BBC 24 January, 2003, Burma invites Amnesty to visit Burma has been vilified for its human rights record By Larry Jagan BBC Burma analyst Human rights group Amnesty International has been invited to Burma to see current developments, according to Burmese government officials. Two Amnesty investigators will spend 10 days in Burma, meeting government officials and representatives of other relevant organisations. They are also expected to meet the leader of the opposition, Aung San Suu Kyi, and representatives of many of the country's ethnic groups. Rangoon's invitation to Amnesty is a significant gesture on the part of Burma's military rulers This is the first time the UK-based human rights organisation has been allowed into the country. Amnesty is wary of making public any of the details of the trip for fear it might jeopardise the success of the mission. For the Burmese military government, it is a major publicity coup. Amnesty International has been one of the staunchest critics of the military regime's human rights abuses ever since the army seized power more than 14 years ago. The Generals are hoping that by inviting Amnesty, they can convince the international community that they are serious about improving their human rights record and introducing democratic reform. Short visit But it will take more than a single mission to do that. Nevertheless, Rangoon's invitation to Amnesty is a significant gesture on the part of Burma's military rulers. Over the past few years bodies like the International Red Cross, the International Labour Organisation and the United Nations Human Rights Commission have all engaged the regime on issues related to human rights. As a result some progress has indeed been made. But the Amnesty team cannot expect to achieve much on such a short visit, other than familiarise themselves with the situation first-hand and introduce themselves to key members of the government. Many democracy activists outside the country fear that Amnesty is being used to help deflect criticism of Burma's lack of progress on human rights at the annual UN hearings on human rights that begin in Geneva in a few months time.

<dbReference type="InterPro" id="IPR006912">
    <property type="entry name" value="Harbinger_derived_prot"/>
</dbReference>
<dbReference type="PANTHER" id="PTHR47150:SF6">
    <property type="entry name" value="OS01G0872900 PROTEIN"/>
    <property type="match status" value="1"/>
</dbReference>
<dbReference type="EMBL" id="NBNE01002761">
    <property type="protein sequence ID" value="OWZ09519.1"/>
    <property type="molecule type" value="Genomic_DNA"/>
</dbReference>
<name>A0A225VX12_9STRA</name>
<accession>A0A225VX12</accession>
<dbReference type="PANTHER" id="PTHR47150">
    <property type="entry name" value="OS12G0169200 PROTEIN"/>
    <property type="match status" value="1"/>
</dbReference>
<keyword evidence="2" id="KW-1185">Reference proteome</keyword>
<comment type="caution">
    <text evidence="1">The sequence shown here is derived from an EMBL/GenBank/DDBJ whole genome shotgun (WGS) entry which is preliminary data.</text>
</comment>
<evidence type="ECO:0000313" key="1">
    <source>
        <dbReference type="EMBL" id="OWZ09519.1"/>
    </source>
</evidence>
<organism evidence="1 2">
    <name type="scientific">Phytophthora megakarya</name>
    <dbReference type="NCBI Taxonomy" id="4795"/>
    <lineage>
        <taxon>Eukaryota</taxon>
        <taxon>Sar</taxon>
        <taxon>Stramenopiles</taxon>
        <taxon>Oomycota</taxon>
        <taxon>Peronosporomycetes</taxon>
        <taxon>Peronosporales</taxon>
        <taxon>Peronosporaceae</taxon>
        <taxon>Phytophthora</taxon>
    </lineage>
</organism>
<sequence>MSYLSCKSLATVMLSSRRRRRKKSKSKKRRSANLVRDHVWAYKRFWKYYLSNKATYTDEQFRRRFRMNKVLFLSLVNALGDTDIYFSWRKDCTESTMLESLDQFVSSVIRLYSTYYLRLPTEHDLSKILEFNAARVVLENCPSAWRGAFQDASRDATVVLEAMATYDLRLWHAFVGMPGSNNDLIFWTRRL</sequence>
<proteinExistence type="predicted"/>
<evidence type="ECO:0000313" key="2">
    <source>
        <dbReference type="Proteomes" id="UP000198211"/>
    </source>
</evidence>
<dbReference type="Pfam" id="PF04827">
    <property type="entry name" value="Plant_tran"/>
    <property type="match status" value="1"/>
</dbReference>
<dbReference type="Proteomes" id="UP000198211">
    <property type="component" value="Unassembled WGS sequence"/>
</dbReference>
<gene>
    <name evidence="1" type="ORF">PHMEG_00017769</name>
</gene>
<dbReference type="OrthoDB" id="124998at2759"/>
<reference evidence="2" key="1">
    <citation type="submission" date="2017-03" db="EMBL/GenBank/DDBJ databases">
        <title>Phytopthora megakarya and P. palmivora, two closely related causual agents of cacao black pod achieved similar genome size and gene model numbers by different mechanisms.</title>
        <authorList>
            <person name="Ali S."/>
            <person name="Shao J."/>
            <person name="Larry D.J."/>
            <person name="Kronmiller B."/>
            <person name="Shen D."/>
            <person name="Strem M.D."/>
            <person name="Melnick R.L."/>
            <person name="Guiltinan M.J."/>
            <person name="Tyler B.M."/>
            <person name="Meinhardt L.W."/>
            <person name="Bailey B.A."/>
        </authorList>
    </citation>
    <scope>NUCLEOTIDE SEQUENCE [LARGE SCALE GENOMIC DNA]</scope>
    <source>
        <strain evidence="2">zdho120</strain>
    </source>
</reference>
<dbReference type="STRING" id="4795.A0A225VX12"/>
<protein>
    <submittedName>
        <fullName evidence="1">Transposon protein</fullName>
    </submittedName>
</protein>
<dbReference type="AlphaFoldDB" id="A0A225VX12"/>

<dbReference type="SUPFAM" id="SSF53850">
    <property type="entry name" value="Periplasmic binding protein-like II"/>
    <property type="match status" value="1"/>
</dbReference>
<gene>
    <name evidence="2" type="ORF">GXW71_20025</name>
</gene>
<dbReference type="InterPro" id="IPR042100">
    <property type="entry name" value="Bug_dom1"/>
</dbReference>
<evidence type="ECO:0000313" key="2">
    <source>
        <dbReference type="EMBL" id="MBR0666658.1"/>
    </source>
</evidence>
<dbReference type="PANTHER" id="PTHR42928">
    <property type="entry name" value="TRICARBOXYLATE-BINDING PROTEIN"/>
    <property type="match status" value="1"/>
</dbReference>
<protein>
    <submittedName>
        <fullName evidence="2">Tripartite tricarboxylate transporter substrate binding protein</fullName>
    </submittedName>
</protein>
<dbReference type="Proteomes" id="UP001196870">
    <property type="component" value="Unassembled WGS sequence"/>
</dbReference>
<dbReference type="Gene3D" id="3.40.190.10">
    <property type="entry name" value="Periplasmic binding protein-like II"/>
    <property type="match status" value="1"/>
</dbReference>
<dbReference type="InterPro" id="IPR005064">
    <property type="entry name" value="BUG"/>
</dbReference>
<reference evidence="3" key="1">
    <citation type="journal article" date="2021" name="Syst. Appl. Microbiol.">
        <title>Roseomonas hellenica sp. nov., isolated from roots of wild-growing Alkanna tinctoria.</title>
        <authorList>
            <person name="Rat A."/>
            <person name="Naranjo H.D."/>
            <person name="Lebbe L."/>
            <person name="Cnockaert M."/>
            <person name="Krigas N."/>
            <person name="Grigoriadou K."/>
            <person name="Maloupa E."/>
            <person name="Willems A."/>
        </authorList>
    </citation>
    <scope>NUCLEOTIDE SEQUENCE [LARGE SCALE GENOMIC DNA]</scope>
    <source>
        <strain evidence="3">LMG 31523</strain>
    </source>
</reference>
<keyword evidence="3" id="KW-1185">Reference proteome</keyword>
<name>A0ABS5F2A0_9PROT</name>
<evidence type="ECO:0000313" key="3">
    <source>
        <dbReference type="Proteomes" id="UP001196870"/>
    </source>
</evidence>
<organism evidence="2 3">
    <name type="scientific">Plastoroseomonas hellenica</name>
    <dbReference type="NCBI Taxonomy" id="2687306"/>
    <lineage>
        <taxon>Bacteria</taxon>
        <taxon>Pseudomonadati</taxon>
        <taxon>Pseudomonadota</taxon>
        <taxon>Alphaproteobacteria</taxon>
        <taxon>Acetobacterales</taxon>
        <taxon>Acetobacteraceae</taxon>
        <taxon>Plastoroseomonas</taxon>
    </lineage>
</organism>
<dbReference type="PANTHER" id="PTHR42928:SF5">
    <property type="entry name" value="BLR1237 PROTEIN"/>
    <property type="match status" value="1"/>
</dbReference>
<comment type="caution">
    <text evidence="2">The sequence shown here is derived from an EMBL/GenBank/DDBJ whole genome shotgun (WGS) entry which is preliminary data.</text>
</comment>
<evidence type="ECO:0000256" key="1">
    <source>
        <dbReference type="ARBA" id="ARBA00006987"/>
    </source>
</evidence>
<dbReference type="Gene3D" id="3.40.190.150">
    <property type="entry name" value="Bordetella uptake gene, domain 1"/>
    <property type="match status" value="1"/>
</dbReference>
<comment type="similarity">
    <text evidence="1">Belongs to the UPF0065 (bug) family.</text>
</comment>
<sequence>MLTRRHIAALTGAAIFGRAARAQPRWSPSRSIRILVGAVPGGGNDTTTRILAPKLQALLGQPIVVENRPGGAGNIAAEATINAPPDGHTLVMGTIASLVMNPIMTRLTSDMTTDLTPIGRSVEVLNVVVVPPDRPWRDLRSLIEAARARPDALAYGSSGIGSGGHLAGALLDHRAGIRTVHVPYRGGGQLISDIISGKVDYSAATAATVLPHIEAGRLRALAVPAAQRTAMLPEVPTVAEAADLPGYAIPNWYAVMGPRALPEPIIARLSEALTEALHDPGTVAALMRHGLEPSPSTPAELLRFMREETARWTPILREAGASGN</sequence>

BBC 24 January, 2003 EU opens small door to Burma The Burmese government is desperate for sanctions to be lifted The European Union has agreed to allow Burmese Deputy Foreign Minister Khin Maung Win to attend a summit between the EU and the Association of South East Asian Nations (Asean) in Brussels next week. This is the first time the EU has allowed the Burmese to be represented at such a high-level meeting, since the country was admitted to Asean in 1997. Asean officials described the move as "a big breakthrough", at a time when EU travel and trade sanctions against Burma remain in place. The military government has attained near pariah status amongst some members of the international community, following its failure to recognise the results of the 1990 elections. The EU has a "common position" on Burma which includes an arms embargo and a visa ban on senior regime members. Jeff Wilson, a spokesman for the UK foreign office, said the EU's position had not changed. He said British Foreign Minister Jack Straw would use the opportunity to "press the need for urgent progress in Burma". The Asean view is that dialogue with the Burmese Government is the only way to achieve change. To sit down and talk is better than not having a conversation at all Asean Secretary General, Ong Keng Yong The Asean Secretary General, Ong Keng Yong, told the French news agency AFP: "to sit down and talk is better than not having a conversation at all". Correspondents say the EU gesture may mean they are starting to consider a policy of greater engagement. Serious concerns Recently British foreign office minister Mike O'Brien described his concerns about the treatment of Aung San Suu Kyi, the Burmese democracy leader. Aung San Suu Kyi's NLD won the elections in 1990 In a telephone conversation with her on 23 January, he said the UK was very concerned about the increasing restrictions being placed on her freedom. During the conversation, she urged the EU to use the opportunity of the Asean talks to press for political change within Burma. Aung San Suu Kyi, the leader of the National League for Democracy, was released from house arrest in May 2002. However there remain serious concerns within the international community about the Burmese people, who are still living under one of the world's most repressive regimes. r